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In the kitschy community of St. Michaels on the Maryland shore, businesses are gearing up for the official start of the season: Memorial Day weekend. Trucks carrying dozens of bicycles unload into waterside racks and shopkeepers move their brightly-colored wares out onto the sidewalks. For real estate rental agents, though, the heavy lifting is mostly done. The biggest houses are already booked.
"Those houses do tend to book up in January," said Deborah Lipscomb, owner of Eastern Shore Vacation Rentals. "Because of the Jersey Shore and the things going on there, we are seeing more of a demand for this area."
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The recession hit home buying in this area, which increased competition in the rental market, but that may change. Low mortgage rates, returning consumer and investor confidence, and the recent migration from New Jersey could turn this Maryland market around.
"We're getting the calls again from people looking to really buy, buy into the market and start renting again," said Lipscomb.
The impact of Super Storm Sandy is less apparent further south on Hilton Head Island in South Carolina.
"It's a great time to buy, it's a bad time to sell is what I tell people," said James Wedgeworth, who has sold real estate on the island for over a decade. "There is a light at the end of the tunnel."
The rental market on Hilton Head, which caters largely to the golfing set, has remained strong throughout the recession, likely because so few people wanted to buy. Confidence is slowly returning here, but prices are not.
"It hasn't really started going up, but at least it's not going down. We had seven straight years of prices going down. That's no fun," Wedgeworth said.
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Vacation home sales rose 10 percent nationally in 2012, according to the National Association of Realtors, but as with all things real estate, location is key. Prices are just stabilizing in South Carolina, but in the tiny towns of eastern Long Island, New York, better known as the Hamptons, rentals are fully booked for the season and home prices are roaring back.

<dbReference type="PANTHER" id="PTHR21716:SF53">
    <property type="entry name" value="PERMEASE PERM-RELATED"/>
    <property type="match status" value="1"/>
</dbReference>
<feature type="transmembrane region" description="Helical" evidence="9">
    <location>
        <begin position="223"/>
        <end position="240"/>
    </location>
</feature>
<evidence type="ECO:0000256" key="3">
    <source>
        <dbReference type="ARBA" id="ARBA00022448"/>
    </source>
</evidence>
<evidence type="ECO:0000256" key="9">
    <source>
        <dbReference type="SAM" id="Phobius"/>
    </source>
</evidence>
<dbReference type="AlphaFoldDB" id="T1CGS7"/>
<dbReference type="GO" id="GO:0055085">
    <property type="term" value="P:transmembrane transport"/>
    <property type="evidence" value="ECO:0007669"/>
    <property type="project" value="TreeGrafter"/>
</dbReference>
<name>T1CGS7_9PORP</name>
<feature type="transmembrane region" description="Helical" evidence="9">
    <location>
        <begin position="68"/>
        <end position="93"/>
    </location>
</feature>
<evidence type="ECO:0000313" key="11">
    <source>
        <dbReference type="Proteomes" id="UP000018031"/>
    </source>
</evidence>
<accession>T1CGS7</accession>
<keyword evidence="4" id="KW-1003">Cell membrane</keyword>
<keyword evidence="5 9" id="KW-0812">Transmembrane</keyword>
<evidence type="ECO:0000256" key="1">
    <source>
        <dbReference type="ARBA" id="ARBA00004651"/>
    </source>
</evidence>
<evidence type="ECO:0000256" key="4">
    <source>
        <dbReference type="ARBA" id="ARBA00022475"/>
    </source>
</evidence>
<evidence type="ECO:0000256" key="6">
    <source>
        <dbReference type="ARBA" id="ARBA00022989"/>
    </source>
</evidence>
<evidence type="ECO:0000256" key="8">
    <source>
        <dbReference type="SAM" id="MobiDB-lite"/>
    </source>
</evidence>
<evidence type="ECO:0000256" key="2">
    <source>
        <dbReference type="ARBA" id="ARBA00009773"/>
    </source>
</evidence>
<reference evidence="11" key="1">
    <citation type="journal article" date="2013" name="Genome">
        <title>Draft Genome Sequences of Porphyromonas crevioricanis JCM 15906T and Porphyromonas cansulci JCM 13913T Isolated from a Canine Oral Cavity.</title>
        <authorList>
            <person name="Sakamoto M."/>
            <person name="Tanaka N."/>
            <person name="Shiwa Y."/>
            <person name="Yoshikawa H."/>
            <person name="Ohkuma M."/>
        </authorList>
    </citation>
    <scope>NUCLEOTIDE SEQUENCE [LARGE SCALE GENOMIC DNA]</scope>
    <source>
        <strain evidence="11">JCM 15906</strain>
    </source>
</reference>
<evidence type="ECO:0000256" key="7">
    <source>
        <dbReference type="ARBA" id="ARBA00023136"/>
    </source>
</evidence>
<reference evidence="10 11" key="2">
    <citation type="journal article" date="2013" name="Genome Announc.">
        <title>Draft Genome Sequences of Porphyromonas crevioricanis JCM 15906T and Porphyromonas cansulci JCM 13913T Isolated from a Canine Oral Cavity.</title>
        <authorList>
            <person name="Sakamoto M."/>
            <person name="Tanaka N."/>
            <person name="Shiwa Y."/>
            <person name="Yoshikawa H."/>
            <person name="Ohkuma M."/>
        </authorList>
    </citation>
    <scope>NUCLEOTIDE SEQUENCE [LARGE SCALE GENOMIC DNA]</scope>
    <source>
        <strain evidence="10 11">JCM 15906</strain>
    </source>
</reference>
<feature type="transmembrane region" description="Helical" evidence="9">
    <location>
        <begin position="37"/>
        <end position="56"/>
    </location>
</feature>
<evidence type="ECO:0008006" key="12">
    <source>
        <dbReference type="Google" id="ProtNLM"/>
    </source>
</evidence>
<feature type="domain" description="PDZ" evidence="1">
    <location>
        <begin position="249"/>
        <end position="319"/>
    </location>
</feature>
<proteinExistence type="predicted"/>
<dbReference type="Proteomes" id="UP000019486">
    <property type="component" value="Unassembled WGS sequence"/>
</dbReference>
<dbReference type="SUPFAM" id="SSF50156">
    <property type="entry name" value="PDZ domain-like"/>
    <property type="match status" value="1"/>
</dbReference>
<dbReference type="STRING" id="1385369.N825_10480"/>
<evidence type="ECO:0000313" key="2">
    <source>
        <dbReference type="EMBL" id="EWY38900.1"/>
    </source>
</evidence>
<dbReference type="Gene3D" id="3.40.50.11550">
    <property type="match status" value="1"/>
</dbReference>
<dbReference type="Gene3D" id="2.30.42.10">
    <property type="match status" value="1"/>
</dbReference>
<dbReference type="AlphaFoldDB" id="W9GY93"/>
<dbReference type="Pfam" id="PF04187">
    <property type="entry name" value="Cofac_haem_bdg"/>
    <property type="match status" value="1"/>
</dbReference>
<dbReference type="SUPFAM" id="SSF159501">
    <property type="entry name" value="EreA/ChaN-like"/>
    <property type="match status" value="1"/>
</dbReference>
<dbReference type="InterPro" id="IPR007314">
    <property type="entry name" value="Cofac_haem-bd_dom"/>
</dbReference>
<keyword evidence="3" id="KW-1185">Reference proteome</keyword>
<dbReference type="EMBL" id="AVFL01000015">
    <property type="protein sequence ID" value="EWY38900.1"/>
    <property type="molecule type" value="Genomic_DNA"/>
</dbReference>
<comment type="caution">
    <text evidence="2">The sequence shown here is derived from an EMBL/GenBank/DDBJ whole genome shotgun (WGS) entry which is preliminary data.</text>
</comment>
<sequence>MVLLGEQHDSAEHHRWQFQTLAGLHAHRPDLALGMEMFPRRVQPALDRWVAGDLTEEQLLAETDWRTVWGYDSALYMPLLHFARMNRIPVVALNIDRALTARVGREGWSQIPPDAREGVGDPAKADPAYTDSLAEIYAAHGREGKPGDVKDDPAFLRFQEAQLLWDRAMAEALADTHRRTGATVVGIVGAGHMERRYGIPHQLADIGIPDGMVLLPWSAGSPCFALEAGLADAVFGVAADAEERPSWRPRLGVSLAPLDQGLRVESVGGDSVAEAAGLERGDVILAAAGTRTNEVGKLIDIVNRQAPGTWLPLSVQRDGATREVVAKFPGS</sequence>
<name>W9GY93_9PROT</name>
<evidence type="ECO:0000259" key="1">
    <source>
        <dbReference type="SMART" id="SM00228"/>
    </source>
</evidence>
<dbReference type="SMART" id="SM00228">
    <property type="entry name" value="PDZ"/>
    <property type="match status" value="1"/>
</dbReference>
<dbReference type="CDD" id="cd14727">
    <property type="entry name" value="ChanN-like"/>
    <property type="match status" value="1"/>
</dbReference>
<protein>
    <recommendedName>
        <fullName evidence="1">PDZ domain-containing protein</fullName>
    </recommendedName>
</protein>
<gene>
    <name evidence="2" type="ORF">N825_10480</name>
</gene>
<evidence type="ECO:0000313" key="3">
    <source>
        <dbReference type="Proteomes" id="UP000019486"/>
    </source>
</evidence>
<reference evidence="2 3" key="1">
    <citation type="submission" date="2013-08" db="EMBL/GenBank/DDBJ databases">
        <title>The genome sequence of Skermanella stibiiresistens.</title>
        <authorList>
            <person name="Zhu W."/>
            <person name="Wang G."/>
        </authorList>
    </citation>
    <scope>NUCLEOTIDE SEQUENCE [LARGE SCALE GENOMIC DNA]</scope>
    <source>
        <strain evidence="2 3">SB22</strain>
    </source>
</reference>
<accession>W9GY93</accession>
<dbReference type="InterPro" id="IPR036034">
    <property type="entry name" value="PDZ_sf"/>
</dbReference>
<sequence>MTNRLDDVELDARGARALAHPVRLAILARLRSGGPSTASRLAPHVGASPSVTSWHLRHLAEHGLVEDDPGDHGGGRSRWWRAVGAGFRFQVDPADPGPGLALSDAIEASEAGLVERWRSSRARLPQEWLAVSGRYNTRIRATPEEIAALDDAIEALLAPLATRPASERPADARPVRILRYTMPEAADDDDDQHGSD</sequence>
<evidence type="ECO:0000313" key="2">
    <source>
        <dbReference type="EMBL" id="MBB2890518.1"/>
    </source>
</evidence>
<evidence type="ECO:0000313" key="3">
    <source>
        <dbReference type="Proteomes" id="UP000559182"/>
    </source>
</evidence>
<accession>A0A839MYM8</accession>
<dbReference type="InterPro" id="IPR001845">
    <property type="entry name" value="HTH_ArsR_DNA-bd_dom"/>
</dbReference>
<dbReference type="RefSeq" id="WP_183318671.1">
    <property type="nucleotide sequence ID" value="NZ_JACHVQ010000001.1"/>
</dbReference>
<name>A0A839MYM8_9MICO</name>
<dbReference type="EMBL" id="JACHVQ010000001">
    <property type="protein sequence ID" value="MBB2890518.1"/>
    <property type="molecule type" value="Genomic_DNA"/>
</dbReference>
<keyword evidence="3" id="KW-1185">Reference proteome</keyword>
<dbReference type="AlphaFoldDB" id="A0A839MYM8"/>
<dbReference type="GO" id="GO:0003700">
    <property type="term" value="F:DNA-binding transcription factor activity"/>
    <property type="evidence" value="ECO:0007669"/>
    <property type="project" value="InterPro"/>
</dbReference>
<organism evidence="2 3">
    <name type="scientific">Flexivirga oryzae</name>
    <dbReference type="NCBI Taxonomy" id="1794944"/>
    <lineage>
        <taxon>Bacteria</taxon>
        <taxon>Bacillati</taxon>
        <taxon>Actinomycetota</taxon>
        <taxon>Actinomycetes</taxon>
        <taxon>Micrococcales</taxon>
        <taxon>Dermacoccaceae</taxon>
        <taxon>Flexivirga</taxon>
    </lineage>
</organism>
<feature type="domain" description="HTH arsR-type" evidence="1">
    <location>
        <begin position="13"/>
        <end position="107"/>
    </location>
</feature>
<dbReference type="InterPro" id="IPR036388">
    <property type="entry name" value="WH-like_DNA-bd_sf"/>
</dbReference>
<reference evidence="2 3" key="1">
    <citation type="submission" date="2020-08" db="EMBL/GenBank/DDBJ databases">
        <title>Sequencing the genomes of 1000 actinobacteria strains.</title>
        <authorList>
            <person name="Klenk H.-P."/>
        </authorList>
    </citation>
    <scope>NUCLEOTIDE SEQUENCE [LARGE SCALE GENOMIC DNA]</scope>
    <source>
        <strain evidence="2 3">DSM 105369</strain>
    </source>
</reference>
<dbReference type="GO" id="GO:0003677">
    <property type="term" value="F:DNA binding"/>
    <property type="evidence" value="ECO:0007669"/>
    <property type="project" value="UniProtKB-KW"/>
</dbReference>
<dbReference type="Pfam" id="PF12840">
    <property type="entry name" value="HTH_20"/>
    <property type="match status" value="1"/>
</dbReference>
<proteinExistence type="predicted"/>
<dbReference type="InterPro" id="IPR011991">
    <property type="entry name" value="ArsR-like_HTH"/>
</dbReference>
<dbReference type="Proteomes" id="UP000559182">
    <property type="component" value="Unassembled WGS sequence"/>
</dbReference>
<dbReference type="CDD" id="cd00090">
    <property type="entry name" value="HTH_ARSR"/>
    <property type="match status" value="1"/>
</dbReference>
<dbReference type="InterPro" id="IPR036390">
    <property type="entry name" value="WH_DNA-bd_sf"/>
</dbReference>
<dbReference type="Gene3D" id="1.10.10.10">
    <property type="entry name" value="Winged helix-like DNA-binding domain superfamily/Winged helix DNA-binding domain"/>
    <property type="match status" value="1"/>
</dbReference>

"We've seen bidding wars in the four to five million dollar range as well as in the overall market," said Laura Nigro, a real estate broker in Bridgehampton. "It's so much better than when the 2008, 2009 economy shrank and people were very much afraid to invest in anything.”
Nigro said the potential of rising mortgage rates is the key driver. She said the Hamptons are not seeing too many migrants from the Jersey shore. The newest clients are coming from much farther away: China.
"In the Hamptons there is a new influx of Chinese buyers. In the past, they haven't been prevalent in this Hampton marketplace, but this season, for whatever reason there is, they are out looking for properties."
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Neither the Chinese nor the locals seem particularly concerned about more storms coming to the coast. Potential buyers are, however, looking more closely at FEMA flood requirements and coastal erosion zones, according to agents, but they are still ready to buy.
On Hilton Head, James Wedgeworth said clients are asking more questions about storms, but he has the perfect answer: "If you look at a NOAA map of all named hurricanes since 1950, the safest place, believe it or not, is Jacksonville, Florida to Hilton Head. For whatever reason, they always hit up north."